“That is almost 100 percent Myron Avery, because interestingly enough what happened is MacKaye really wanted to shepherd this thing through on his own, and he really didn’t have the right personality to engage and organize people,” he said.
MacKaye was a man of ideas. Avery was a man of action.
After growing up poor in coastal Maine, Avery graduated from Harvard Law School in 1923, becoming a maritime lawyer and an Appalachian Trail enthusiast. He was one of the founding members of the Potomac Appalachian Trail Club and eventually served seven consecutive terms as ATC chair. He was brilliant, he was hardworking, and he was determined to get the job done.
“He had an obsession with completing the trail, and he was not really concerned with anything else in terms of alienating people or a minor inconvenience like having the Skyline Drive (in Virginia) literally built over a 30-mile section of trail they had built,” said Ryan. “His response was, ‘Let’s just move the trail over.’”
The Skyline Drive episode highlighted the stark contrast between Avery’s and MacKaye’s philosophies regarding the A.T. Avery’s main goal was to achieve a complete, continuous footpath along the Appalachian ridge — if the trail had to sacrifice some wilderness characteristics to accomplish the goal, so be it.
“Our main problem is to actually create it,” Avery said in a 1934 statement for the Appalachian Trail Conference, quoted in Ryan’s book. “Then we may discuss how to use it.”
MacKaye couldn’t have disagreed more.
“MacKaye passionately felt that Avery’s view was short-sighted and missing the whole point of the A.T.,” Ryan wrote. “‘A wilderness is like a secret,’ he told the gathering. ‘The best way to keep it is to keep it. Keep the wilderness wild. Do not manicure it.’ MacKaye believed the violation caused by skyline roads was wholesale. Two months before he had written that a skyline road ‘violates the wilderness solitude not merely here and there but throughout its whole length.’”
Ultimately, Avery won. Today, the A.T. closely parallels Skyline Drive for most of the road’s length and also hugs the connected Blue Ridge Parkway in various places.
That same year, MacKaye grew so disenchanted with Avery’s approach to things that he left the ATC and — together with fellow wilderness advocates Bob Marshall, Harvey Broome and Bernard Frank — started another organization that is still active today: The Wilderness Society.
Three weeks after that chilly but rejuvenating night on Hogback Ridge, I find myself in Benton MacKaye’s shadow again — this time, by accident.
I’d signed up for a ladies backpacking trip to the Lakeshore Drive area of the Great Smoky Mountains National Park, and as we stepped on the trail I noticed a small green sign noting that this was part of the Benton MacKaye Trail. I hadn’t known before showing up.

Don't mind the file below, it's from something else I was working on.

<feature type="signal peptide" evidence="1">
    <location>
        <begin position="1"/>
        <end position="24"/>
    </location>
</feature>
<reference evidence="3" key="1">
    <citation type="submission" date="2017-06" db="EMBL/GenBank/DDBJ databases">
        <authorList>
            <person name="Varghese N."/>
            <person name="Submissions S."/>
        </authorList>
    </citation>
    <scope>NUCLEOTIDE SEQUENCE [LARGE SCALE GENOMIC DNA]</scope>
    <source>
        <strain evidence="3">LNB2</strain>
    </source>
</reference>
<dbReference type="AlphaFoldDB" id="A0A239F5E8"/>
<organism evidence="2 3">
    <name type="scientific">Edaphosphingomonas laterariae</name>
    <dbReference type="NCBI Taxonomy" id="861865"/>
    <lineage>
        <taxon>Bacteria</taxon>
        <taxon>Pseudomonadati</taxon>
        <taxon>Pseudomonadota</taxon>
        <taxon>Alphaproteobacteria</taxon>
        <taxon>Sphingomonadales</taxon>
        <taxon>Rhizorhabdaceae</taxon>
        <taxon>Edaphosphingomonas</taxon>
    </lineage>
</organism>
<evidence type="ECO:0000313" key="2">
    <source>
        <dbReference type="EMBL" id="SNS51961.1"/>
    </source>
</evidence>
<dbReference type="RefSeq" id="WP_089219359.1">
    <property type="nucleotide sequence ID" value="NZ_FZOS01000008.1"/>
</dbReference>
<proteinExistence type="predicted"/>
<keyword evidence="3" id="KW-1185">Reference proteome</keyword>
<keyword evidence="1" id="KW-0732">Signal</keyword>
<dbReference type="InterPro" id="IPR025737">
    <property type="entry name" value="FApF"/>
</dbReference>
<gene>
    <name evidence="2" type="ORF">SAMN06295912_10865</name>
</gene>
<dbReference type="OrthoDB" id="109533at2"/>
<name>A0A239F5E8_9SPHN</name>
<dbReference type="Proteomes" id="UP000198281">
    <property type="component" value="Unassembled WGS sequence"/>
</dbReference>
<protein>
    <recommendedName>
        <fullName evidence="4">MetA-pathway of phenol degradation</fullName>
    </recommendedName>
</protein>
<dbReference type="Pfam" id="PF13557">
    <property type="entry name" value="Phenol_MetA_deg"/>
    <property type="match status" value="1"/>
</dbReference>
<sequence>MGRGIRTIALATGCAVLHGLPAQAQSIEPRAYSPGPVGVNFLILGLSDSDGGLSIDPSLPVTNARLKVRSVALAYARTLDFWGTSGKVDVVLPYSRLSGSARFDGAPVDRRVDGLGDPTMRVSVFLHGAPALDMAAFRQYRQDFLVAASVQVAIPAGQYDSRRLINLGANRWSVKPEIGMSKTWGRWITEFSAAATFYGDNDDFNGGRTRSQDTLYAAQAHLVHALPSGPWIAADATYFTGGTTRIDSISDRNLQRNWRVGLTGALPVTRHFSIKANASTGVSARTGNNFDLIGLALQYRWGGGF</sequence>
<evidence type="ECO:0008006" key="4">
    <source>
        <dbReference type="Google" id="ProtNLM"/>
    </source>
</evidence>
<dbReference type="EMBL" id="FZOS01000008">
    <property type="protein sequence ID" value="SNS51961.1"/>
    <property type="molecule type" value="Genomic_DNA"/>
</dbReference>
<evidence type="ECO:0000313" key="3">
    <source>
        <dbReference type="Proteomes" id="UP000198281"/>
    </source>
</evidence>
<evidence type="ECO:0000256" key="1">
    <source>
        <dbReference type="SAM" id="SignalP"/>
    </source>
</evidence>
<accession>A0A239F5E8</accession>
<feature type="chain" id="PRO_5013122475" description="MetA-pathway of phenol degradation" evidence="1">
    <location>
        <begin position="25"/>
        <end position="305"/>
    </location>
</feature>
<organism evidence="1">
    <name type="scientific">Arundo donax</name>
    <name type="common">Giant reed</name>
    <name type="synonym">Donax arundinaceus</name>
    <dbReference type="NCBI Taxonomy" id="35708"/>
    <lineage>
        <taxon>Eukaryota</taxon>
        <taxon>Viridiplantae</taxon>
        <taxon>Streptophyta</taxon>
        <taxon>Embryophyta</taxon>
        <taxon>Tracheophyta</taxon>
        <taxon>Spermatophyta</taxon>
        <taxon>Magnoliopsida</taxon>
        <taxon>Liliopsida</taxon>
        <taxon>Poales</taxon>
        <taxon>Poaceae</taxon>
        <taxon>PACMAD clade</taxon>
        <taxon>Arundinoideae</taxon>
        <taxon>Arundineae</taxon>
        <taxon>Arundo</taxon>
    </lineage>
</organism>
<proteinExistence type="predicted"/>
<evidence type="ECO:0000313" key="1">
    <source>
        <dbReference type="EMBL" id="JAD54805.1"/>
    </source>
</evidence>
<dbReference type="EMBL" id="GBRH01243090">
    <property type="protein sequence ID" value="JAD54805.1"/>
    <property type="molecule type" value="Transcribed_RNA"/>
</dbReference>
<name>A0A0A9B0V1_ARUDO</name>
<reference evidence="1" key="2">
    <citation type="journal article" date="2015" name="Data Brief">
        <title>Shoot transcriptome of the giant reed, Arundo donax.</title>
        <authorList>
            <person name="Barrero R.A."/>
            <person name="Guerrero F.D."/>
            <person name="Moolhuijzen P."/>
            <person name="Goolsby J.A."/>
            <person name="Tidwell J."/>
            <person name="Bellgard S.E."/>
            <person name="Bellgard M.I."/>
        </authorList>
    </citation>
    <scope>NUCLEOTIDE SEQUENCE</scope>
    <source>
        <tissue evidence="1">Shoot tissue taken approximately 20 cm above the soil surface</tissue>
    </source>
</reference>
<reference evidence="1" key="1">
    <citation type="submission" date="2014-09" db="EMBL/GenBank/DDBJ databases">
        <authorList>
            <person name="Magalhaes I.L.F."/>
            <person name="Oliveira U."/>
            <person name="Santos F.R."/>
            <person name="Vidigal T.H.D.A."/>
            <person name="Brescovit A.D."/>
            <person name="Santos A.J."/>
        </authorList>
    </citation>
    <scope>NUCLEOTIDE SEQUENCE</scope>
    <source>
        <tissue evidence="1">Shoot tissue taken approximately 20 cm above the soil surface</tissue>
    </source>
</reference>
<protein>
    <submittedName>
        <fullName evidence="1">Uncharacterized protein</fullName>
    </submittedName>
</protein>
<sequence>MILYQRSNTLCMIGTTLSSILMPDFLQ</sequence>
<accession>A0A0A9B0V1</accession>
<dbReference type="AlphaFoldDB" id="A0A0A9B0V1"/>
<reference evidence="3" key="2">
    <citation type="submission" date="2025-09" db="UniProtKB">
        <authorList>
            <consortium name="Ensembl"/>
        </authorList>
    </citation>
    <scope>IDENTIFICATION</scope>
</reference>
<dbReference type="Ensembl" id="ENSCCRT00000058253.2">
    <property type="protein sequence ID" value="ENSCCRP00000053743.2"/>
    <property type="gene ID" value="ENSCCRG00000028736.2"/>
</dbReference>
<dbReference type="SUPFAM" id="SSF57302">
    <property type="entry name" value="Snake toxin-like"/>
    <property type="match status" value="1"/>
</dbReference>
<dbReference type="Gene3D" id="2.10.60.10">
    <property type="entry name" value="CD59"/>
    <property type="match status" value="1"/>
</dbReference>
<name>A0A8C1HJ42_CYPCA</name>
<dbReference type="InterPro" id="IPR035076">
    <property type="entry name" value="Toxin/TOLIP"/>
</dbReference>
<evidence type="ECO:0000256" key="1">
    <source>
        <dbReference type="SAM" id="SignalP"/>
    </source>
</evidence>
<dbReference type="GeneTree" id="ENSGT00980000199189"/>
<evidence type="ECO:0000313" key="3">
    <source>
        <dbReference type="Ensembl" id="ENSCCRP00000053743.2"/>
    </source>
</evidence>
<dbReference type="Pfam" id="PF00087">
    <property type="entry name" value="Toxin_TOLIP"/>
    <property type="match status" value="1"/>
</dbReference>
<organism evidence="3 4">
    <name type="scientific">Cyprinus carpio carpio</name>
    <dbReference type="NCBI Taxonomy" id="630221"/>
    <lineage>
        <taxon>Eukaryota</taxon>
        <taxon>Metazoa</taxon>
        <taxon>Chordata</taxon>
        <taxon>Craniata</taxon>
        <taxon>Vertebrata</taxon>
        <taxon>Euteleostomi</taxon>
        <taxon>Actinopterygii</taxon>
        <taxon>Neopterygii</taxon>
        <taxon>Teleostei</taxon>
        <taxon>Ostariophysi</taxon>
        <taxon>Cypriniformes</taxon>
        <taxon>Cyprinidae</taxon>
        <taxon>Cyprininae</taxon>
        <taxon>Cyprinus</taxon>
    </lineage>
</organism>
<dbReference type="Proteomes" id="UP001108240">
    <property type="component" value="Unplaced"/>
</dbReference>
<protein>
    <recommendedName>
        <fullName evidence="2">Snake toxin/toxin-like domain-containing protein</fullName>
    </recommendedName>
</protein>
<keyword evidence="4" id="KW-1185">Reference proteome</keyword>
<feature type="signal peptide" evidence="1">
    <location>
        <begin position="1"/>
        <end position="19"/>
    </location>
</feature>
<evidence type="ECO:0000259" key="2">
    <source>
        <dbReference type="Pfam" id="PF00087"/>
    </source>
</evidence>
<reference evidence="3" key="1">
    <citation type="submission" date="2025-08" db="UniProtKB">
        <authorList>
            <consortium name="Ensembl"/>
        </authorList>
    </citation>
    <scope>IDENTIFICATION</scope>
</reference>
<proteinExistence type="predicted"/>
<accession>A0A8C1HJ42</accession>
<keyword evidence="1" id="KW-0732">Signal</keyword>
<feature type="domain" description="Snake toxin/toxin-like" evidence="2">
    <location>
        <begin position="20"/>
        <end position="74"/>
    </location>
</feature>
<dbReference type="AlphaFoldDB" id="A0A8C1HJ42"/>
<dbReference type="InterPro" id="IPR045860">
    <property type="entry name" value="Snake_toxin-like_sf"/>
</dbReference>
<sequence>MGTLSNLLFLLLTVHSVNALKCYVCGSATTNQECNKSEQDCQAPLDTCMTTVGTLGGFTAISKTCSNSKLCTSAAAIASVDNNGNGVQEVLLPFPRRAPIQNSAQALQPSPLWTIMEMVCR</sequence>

The 288-mile trail, I would later learn, shares its start in Springer Mountain, Georgia, with the A.T. and intersects that longer trail multiple times before reaching its terminus in the Big Creek area of the Smokies.
The BMT follows a route that’s closer to the one MacKaye originally proposed for the A.T.’s southern reaches. Some say it’s truer to his vision in another respect, as well — the prevalence of wilderness.
From Feb. 1 through April 30 of this year, a whopping 2,689 people registered to start a northbound thru hike on the A.T. On the busiest day, April 1, 56 people were registered to start the trail. The BMT is a different story. A section on the Benton MacKaye Trail Association website labeled “Crowds” reads simply: “Known as a trail where hikers can enjoy mile after mile of peaceful solitude, crowds are not a problem.”
Just days away from completing her BMT hike, Sara Leibold had already groundtruthed that statement when we met her at Campsite 74 on the Lakeshore Trail. Our group of five had already set up camp and gotten water boiling for dinner when she walked up to the campsite, and though we’d never met before, she was relieved to see us. It had been days, she said, since she’d seen anybody at all.
Sara Leibold sets out for her last few days of hiking to complete the Benton MacKaye Trail. Holly Kays photo
“I’d rather be around a little more people, because it’s just been nobody,” she said.
Leibold, 34, is no stranger to long hikes. She thru-hiked the A.T. in 2011, and she’s completed various other trails in the years since, most recently the 339-mile Pinhoti Trail, which starts in her native Alabama. There’s a time for solitude, she said, and there’s a time for community.